"I suggest...the term Genetics, which sufficiently indicates that our labours are devoted to the elucidation of the phenomena of heredity and variation." 

-William Bateson in his address to the Third Conference on Hybridisation, 1906

William Bateson began his Science education at Rugby School in the nineteenth century and later founded and named the science of Genetics. The work of William Bateson an others during the 20th century laid the foundations of modern Biology and we stand at exciting time for the subject. The 21st is set to be the century dominated by advances in Biology as genetic technologies reach maturity and the life sciences will likely play a key role in tackling global challenges that our pupils will face in their adult lives.

Our choice of syllabus and vision for the department is to develop all pupils into biologically literate global citizens and lay the technical foundations and inspire others to become leaders in the Life Sciences.

We aim to deliver the course content through practical work as far as is possible, teaching the key principles of the scientific method. We believe this approach builds transferable skills that encourages our pupils to view the world in a critical way and develops resilience and creativity in the pursuit of solutions to problems.

Our department is popular and growing with more than 50 pupils selecting the subject to study at A level. The teaching staff are committed, experienced teachers who are all passionate about the subject and are ably supported by two excellent technicians. Rugby School has remained at the forefront of science education in the UK and the Biology department continues this rich tradition of offering innovative and inspirational teaching.




All F, E and D Block pupils study Biology to IGCSE level (Edexcel).  This academically rigorous course covers a diverse range of topics and provides a stimulating and challenging experience in which underlying principles and practical investigation play prominent roles. The IGCSE course lays an optimum foundation for further success at A level and beyond.

Uptake at A level is generally high, with about 80 pupils studying A level Biology (AQA) in a linear format over two years.  The course is taught by two teachers and is divided into eight sections entitled:

  • Biological molecules
  • Cells
  • Organisms exchange substances with their environment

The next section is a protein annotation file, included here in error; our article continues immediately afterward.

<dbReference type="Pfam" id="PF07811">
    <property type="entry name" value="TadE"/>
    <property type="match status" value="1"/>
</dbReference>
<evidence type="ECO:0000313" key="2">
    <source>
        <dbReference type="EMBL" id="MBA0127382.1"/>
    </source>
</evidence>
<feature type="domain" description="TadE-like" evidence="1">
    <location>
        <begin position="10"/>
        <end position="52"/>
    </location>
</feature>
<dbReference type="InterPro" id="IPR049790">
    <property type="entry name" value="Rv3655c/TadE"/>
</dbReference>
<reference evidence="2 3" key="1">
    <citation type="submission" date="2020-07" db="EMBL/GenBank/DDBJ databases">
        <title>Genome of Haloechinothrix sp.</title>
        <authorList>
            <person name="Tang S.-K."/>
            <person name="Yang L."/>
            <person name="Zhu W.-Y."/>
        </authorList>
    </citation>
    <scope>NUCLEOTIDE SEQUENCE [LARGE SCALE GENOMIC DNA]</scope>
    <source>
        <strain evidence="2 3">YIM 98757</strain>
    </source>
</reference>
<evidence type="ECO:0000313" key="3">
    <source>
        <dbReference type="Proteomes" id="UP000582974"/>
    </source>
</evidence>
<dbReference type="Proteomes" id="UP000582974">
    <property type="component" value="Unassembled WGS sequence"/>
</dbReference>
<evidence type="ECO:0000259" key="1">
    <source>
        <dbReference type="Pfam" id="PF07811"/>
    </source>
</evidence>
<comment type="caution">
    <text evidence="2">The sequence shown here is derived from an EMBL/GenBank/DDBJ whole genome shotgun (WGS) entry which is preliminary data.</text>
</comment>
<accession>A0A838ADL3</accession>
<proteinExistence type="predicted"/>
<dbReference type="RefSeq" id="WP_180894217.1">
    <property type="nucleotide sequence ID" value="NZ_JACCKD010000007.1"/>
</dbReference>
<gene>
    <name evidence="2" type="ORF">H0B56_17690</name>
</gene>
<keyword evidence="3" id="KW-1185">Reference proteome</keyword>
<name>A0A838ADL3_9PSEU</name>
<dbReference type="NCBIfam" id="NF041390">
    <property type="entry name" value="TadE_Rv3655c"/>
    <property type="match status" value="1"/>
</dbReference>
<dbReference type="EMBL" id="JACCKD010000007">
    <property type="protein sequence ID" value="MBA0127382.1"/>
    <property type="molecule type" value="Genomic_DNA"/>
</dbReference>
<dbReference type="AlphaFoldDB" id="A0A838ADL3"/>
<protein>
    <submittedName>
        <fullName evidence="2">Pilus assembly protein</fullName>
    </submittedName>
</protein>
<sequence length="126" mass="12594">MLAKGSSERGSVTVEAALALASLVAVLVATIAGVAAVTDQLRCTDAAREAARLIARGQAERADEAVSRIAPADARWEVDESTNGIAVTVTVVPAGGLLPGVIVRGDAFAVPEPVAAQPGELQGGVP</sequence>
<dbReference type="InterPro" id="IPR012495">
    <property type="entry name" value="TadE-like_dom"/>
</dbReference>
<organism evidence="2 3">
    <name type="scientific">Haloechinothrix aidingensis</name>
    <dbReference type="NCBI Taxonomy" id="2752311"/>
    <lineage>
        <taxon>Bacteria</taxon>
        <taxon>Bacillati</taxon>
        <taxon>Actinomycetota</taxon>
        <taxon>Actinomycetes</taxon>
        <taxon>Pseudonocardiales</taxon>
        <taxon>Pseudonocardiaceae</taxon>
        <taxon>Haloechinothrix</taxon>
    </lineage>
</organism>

• Genetic information, variation and relationships between organisms
  • Energy transfers in and between organisms
  • Organisms respond to changes in the internal and external environments
  • Genetics, populations, evolution and ecosystems
  • The control of gene expression.

Practical work is an integral part of the two-year course with 12 core practicals required for the final exams. The 12 practicals are visited in different contexts to ensure pupils have the skills for future biological study and to excel in the written exams. 

A significant number of pupils go on to study a variety of Biology related degrees at university including Medicine, Dentistry, Veterinary Science, Natural Sciences, Biological Sciences, Biochemistry, Pharmacy, Genetics, Biomedical Sciences and Physiotherapy.

The LXX year culminates in a Biology Field trip either overnight in the UK or for 5 nights to Tenerife in the Easter Break. Regardless of location, the trips are an integral part of the course and a fantastic opportunity for the pupils to spend an extended period focusing on a single subject in an environment of outstanding natural beauty and biological interest.

A level pupils are also encouraged to:

  • Attend the guest lectures from active scientists and related professionals
  • Attend extension Biology sessions which aim to increase the chances of success when applying for highly selective universities including Oxford and Cambridge through informal discussion, problem solving, presentation and critical thinking exercises. 
  • Attend the Bateson Society Club, a weekly presentation and discussion group where students sharpen their communication skills whilst researching and learning about topics beyond the scope of the specification. 
  • Take part in national Biology completions such as the British Biology Olympiad run by the Royal Society of Biology each January
  •  Carry out their own research project in their own time under the guidance of teachers and technicians
  •  Contribute to the science magazine